When Cryptic announced that they had secured the project after the collapse of Perpetual Entertainment, all eyes and expectations turned to them because everyone, whether or not they are a fan of Star Trek, sees the potential that lies in this particular IP. The unfortunate truth for Cryptic is that in order to make a game, design decisions need to be made that aren’t always going to be popular with the game’s entire would-be audience. Still, they have forged ahead, and will bring us a game that includes two factions: Federation and Klingon, NPC crews, customizable ships, alien race creators, an ever expanding universe and more. Each of these decision, popular with some, unpopular with others, are yet to be seen. They all have the potential to come together to make a great Star Trek game. Will they live up to the potential? Only time will tell.
1 – Star Wars: The Old Republic
The Old Republic started out as the worst kept secret in the business and when someone finally admitted that Bioware was indeed working on an MMO based on the successful Knights of the Old Republic franchise, there was much rejoicing. As time has gone on, and details are slowly (like glacially slowly) coming to light about the game, more and more people are beginning to express their doubts.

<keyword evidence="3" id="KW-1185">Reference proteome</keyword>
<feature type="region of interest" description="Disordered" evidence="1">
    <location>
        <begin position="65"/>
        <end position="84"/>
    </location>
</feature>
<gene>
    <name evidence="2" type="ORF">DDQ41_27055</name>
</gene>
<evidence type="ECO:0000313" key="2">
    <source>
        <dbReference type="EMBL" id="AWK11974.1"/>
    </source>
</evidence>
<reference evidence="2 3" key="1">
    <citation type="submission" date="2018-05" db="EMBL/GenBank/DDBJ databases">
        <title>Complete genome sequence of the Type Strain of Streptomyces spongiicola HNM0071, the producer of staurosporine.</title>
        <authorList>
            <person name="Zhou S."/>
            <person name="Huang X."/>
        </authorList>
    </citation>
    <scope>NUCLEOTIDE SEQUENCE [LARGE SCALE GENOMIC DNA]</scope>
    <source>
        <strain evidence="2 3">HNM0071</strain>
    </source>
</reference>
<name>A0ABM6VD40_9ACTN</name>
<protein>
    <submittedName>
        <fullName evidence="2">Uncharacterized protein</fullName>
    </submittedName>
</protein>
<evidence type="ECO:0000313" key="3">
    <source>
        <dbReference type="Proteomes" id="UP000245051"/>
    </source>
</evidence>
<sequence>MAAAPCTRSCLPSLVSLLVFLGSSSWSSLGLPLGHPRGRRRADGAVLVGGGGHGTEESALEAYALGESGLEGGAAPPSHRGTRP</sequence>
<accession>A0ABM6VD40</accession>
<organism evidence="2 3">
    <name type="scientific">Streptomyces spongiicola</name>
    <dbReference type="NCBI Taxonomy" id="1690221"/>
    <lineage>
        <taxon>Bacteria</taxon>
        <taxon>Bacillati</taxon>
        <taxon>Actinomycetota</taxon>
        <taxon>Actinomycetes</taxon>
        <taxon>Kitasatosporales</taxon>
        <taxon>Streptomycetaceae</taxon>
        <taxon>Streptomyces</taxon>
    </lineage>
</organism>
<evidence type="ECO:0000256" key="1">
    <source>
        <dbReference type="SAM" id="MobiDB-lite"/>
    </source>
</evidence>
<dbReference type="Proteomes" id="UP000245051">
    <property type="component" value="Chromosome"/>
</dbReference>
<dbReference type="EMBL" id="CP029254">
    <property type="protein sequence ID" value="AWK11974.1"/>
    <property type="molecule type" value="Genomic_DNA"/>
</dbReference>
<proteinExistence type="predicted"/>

One of the biggest complaints that I have heard about this game is actually something that I would classify as the aspect that carries the most potential, and makes TOR my number one most anticipated game: A focus on story and character.
The complaints are pretty easy to see: if there is a focus on individual character and individual story in a persistent world, how will a community be fostered? How will the game be anything but a single player game with lots of other people running around? How will the game retain players over the long term rather than a single play to max level and then an end? The list could literally go on for pages, but here’s the cool thing: No one right now outside of Bioware actually knows what the answers to those questions are. It is possible that, now stay with me, a company that has the experience and reputation of Bioware might actually have thought of these questions as well and found ways to address them. There is so much potential in the idea that a company may have found a way to actually present an MMO where individual decisions matter and a story, not a constant desire to level drives players through the game that there really wasn’t much choice but to say that Star Wars: The Old Republic has the most potential right now of any game currently in development.
Of course, there’s an almost equal chance that the naysayers are right and that no answers to these issues have been found. That’s really the beauty of potential. No one knows if it will be lived up to or not until they can see it with their own eyes.